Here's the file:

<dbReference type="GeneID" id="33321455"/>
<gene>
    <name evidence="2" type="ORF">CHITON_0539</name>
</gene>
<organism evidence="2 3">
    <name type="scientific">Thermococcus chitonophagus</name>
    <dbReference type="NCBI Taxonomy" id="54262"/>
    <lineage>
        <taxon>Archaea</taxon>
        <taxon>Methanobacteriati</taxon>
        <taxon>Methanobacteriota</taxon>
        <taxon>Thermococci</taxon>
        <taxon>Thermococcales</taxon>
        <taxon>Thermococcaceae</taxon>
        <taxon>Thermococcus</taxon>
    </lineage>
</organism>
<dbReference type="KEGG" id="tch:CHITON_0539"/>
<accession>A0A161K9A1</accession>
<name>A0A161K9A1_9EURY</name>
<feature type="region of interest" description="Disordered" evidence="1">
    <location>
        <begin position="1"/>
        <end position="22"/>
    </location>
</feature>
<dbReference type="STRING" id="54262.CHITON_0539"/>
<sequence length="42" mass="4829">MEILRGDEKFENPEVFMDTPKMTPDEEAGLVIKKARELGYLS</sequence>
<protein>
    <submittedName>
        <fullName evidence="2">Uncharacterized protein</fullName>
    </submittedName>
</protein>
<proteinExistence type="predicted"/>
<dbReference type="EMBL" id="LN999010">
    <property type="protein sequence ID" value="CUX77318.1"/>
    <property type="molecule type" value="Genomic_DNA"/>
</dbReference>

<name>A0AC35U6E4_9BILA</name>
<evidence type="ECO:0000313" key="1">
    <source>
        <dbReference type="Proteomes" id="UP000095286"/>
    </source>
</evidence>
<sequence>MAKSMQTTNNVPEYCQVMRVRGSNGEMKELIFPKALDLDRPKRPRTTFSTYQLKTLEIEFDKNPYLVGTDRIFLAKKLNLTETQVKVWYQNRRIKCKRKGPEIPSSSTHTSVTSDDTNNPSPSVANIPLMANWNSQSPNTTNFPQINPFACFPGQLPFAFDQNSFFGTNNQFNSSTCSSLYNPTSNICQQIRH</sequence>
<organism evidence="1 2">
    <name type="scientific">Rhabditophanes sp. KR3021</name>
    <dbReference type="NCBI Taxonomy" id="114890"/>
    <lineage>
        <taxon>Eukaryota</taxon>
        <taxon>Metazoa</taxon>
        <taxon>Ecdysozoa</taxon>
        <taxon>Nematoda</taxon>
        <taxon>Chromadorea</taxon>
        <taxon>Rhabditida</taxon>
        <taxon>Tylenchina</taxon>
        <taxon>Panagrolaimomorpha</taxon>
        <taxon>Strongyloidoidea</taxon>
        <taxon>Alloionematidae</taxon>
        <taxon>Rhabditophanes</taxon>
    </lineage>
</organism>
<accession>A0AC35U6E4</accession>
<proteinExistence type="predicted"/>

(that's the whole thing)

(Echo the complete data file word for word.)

<dbReference type="GeneID" id="33321455"/>
<gene>
    <name evidence="2" type="ORF">CHITON_0539</name>
</gene>
<organism evidence="2 3">
    <name type="scientific">Thermococcus chitonophagus</name>
    <dbReference type="NCBI Taxonomy" id="54262"/>
    <lineage>
        <taxon>Archaea</taxon>
        <taxon>Methanobacteriati</taxon>
        <taxon>Methanobacteriota</taxon>
        <taxon>Thermococci</taxon>
        <taxon>Thermococcales</taxon>
        <taxon>Thermococcaceae</taxon>
        <taxon>Thermococcus</taxon>
    </lineage>
</organism>
<dbReference type="KEGG" id="tch:CHITON_0539"/>
<accession>A0A161K9A1</accession>
<name>A0A161K9A1_9EURY</name>
<feature type="region of interest" description="Disordered" evidence="1">
    <location>
        <begin position="1"/>
        <end position="22"/>
    </location>
</feature>
<dbReference type="STRING" id="54262.CHITON_0539"/>
<sequence length="42" mass="4829">MEILRGDEKFENPEVFMDTPKMTPDEEAGLVIKKARELGYLS</sequence>
<protein>
    <submittedName>
        <fullName evidence="2">Uncharacterized protein</fullName>
    </submittedName>
</protein>
<proteinExistence type="predicted"/>
<dbReference type="EMBL" id="LN999010">
    <property type="protein sequence ID" value="CUX77318.1"/>
    <property type="molecule type" value="Genomic_DNA"/>
</dbReference>

<name>A0AC35U6E4_9BILA</name>
<evidence type="ECO:0000313" key="1">
    <source>
        <dbReference type="Proteomes" id="UP000095286"/>
    </source>
</evidence>
<sequence>MAKSMQTTNNVPEYCQVMRVRGSNGEMKELIFPKALDLDRPKRPRTTFSTYQLKTLEIEFDKNPYLVGTDRIFLAKKLNLTETQVKVWYQNRRIKCKRKGPEIPSSSTHTSVTSDDTNNPSPSVANIPLMANWNSQSPNTTNFPQINPFACFPGQLPFAFDQNSFFGTNNQFNSSTCSSLYNPTSNICQQIRH</sequence>
<organism evidence="1 2">
    <name type="scientific">Rhabditophanes sp. KR3021</name>
    <dbReference type="NCBI Taxonomy" id="114890"/>
    <lineage>
        <taxon>Eukaryota</taxon>
        <taxon>Metazoa</taxon>
        <taxon>Ecdysozoa</taxon>
        <taxon>Nematoda</taxon>
        <taxon>Chromadorea</taxon>
        <taxon>Rhabditida</taxon>
        <taxon>Tylenchina</taxon>
        <taxon>Panagrolaimomorpha</taxon>
        <taxon>Strongyloidoidea</taxon>
        <taxon>Alloionematidae</taxon>
        <taxon>Rhabditophanes</taxon>
    </lineage>
</organism>
<accession>A0AC35U6E4</accession>
<proteinExistence type="predicted"/>